THE quality of teaching at one of the best schools in South Gloucestershire has fallen and now requires improvement, government inspectors have found.

Marlwood Secondary School, previously rated by Ofsted as “good”, has seen its rating fall in its latest report.

The school has been rated grade 3 overall – one level down from its previous achievement and one level above the lowest rating.

The school on Vattingstone Lane, Alveston, which caters for 960 students between the ages of 11 and 18, was visited by inspectors on December 5 and 6.

The school received a “requires improvement” for the four key areas of the Ofsted inspection – achievement of pupils, quality of teaching, behaviour and safety of the pupils and the leadership of the school.

In his report lead inspector Chris King said that while the quality teaching at the school was improving, not enough students were making sufficient progress. He said: “The attainment and progress of different groups of students and achievement across different subjects are inconsistent.

“Achievement and progress are not consistently good because not enough teaching is good or better. Too many teachers plan the same work for all students in their class, leading to some finding it too easy and some too hard.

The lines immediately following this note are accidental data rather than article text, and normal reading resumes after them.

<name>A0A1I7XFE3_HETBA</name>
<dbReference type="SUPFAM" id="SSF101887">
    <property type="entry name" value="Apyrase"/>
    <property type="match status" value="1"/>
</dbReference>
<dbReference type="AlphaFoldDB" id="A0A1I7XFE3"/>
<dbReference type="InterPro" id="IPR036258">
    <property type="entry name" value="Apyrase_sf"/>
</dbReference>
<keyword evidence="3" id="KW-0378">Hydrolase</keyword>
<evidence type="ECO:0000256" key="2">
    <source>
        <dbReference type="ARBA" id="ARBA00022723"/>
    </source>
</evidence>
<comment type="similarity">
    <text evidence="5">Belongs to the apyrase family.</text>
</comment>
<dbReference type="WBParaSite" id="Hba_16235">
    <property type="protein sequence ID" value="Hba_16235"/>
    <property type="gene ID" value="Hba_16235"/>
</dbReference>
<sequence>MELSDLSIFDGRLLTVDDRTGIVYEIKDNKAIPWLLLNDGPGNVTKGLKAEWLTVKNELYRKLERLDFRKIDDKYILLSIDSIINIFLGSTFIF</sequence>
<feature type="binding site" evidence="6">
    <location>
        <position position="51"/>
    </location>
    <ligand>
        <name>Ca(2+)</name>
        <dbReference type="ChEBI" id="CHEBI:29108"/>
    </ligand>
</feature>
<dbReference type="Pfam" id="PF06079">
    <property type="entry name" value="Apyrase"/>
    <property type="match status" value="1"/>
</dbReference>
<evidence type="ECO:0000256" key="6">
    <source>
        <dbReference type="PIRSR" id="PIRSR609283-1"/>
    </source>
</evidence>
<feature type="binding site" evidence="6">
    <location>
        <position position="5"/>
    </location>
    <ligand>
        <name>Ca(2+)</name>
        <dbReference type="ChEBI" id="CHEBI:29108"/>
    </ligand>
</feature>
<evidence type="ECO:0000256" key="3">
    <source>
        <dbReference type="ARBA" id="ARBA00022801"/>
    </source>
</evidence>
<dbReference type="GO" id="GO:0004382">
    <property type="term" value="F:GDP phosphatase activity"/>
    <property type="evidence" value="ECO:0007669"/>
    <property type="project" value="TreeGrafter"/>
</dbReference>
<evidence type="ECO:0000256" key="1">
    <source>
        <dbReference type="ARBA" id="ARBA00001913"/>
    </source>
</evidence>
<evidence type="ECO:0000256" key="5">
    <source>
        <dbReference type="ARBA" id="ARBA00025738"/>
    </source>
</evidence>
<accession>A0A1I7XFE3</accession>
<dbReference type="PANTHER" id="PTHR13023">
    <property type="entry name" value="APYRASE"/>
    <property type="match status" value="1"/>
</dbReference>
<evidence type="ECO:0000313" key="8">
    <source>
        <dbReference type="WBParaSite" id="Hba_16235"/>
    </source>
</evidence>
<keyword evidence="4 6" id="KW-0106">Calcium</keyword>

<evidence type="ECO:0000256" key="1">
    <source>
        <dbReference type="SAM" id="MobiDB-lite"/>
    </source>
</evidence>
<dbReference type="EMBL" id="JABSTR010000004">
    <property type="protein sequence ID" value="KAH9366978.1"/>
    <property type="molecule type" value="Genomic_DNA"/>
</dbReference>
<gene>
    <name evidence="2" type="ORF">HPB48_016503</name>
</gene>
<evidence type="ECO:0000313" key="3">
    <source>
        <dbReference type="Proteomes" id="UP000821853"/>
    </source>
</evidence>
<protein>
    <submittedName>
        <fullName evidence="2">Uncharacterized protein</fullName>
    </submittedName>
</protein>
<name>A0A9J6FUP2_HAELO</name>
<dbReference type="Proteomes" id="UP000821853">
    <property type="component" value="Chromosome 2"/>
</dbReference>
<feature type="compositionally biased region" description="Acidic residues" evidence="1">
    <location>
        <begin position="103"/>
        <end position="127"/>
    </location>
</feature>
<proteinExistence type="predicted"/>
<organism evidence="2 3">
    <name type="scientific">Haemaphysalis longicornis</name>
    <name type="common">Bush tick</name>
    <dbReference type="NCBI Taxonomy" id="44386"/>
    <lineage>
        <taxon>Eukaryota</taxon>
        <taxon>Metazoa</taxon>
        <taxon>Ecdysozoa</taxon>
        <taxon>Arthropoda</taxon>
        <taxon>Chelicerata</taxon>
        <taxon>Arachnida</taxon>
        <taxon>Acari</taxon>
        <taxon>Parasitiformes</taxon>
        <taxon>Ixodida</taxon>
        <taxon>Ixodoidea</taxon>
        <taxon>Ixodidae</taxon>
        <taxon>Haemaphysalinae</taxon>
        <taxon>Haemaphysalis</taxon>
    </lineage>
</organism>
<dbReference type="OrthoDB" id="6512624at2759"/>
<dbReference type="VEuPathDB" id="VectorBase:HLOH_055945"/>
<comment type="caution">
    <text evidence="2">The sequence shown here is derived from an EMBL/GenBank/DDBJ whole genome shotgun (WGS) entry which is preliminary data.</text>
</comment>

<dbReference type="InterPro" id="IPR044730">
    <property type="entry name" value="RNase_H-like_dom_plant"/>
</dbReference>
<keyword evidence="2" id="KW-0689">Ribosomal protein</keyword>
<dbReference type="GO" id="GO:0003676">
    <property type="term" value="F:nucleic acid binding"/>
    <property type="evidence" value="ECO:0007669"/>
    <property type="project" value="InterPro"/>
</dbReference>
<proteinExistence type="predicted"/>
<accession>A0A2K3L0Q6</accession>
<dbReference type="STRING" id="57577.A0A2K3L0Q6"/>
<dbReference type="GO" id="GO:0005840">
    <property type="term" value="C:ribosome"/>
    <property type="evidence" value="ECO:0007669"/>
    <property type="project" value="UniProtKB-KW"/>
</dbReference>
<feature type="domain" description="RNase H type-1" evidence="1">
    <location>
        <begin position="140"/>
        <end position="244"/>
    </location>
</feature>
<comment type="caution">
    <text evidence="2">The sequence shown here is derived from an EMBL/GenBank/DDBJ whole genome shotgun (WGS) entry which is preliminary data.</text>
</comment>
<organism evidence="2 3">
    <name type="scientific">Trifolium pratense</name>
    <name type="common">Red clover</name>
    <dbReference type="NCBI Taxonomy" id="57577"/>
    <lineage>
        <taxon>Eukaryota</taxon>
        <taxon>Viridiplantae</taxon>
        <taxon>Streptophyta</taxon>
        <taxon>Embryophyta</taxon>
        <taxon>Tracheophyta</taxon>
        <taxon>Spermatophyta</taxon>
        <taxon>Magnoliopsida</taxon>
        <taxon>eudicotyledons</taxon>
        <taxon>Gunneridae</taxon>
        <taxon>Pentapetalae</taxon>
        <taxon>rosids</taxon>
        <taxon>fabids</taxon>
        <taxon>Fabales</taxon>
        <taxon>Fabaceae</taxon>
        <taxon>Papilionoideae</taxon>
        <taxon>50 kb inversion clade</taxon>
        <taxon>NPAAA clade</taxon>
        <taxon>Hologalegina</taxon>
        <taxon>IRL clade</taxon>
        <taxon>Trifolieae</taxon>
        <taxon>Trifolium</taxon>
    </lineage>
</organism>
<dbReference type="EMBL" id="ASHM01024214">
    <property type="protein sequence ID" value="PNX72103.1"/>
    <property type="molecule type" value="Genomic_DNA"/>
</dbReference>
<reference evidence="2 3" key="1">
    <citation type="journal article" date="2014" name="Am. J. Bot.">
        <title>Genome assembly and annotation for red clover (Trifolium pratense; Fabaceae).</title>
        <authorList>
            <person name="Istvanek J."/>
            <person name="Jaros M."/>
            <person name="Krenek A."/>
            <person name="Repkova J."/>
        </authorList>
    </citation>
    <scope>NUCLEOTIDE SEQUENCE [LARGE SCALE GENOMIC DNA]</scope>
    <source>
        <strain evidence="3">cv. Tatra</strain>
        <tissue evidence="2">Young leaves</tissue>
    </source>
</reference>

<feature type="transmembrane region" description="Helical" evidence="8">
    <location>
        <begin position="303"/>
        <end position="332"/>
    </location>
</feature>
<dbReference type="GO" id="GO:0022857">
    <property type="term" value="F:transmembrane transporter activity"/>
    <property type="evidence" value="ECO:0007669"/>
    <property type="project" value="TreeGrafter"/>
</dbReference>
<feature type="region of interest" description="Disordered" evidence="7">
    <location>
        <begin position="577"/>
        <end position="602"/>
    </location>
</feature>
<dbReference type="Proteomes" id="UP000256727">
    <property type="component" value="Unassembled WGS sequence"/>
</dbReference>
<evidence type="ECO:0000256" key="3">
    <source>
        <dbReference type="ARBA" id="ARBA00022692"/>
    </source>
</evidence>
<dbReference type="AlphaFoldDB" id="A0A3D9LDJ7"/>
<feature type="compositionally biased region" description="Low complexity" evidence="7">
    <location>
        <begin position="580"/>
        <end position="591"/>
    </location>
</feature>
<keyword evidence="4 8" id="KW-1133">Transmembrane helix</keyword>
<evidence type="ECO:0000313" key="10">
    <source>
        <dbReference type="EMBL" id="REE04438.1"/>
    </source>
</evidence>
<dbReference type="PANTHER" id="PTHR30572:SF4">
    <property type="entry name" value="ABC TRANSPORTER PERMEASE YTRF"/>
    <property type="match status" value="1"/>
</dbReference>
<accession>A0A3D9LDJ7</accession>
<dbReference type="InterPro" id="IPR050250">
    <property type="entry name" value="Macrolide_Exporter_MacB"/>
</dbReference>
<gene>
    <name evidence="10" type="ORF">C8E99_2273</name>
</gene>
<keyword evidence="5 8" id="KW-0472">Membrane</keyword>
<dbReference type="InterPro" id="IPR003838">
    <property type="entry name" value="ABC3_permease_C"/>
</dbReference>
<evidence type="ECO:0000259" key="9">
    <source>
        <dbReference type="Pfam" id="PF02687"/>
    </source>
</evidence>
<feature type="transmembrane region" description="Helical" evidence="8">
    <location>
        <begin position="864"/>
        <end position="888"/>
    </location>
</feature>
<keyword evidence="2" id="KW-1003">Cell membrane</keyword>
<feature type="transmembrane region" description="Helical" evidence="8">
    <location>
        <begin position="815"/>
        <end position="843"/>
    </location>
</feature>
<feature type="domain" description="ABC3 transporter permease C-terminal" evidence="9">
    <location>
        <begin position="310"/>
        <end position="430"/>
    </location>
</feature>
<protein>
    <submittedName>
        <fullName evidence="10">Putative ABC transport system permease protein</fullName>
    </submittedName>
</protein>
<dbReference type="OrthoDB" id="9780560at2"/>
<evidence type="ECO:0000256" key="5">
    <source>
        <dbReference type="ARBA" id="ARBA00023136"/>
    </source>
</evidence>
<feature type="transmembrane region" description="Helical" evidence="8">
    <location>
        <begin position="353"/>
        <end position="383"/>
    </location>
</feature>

“Marking does not always inform students about how well they are doing or provide them with sufficient guidance on how to improve their work.”

The report said that while leaders had introduced recent initiatives to improve the school’s performance, they had yet to improve the quality of teaching so that all students experience consistently good or better teaching.

Mr King also noted the sixth form required improvement because too many students did not achieve well enough at AS level.

He also said that teaching was improving and the school was making good use of its outstanding teaching to support the development of pupils.

Kathryn Khan, chairman of the school’s governors, said: “Our summer Ofsted report results were both up and down. Therefore, September saw us making significant changes to address the consistency of teaching throughout the school.”